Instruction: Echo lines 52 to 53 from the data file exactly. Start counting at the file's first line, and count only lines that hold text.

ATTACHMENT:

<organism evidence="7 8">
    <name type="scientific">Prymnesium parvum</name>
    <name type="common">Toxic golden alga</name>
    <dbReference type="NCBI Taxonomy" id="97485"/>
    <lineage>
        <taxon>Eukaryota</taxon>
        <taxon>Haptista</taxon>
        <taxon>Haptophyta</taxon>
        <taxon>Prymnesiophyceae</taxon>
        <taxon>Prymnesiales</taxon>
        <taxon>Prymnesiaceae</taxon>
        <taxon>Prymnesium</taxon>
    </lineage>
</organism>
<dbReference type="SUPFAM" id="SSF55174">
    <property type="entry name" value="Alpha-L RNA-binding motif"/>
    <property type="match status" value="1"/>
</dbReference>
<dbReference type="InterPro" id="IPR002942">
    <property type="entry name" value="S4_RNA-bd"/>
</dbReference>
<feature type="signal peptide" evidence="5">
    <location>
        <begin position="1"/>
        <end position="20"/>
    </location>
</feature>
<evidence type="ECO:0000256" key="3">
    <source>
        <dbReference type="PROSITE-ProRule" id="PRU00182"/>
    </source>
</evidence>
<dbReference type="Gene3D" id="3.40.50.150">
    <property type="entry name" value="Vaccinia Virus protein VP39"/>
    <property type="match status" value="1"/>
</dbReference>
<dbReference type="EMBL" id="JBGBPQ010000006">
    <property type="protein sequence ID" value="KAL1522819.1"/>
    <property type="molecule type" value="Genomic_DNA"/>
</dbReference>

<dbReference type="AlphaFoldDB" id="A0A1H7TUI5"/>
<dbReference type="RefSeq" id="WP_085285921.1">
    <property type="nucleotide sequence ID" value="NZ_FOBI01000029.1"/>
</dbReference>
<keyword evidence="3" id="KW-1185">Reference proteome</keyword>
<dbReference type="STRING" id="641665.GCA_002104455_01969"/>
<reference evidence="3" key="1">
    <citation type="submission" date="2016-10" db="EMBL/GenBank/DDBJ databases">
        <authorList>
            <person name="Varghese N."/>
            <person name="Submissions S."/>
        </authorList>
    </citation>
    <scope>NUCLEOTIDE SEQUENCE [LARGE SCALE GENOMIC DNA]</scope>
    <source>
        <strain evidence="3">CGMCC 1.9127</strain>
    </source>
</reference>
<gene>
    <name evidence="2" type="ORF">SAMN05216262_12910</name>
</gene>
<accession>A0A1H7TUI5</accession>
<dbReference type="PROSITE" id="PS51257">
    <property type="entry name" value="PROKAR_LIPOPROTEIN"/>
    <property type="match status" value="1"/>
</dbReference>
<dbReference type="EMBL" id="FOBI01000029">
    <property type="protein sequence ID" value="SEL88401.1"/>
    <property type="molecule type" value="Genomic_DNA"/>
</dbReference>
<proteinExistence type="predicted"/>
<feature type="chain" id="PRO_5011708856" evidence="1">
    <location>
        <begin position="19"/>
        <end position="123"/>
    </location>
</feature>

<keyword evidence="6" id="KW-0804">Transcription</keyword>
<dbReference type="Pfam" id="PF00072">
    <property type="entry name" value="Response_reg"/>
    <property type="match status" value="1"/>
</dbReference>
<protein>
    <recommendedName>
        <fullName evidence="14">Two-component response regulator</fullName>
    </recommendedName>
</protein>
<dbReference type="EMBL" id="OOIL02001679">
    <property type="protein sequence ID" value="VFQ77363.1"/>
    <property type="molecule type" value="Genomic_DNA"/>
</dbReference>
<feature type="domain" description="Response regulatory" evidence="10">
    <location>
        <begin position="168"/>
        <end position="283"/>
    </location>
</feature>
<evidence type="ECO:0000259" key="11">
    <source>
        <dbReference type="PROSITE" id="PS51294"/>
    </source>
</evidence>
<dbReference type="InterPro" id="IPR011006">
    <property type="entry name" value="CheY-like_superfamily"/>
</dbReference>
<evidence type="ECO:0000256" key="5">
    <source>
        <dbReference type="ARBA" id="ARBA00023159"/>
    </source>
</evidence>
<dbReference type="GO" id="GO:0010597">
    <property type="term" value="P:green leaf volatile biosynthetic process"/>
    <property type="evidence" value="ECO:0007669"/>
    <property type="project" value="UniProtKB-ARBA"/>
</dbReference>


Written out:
        </authorList>
    </citation>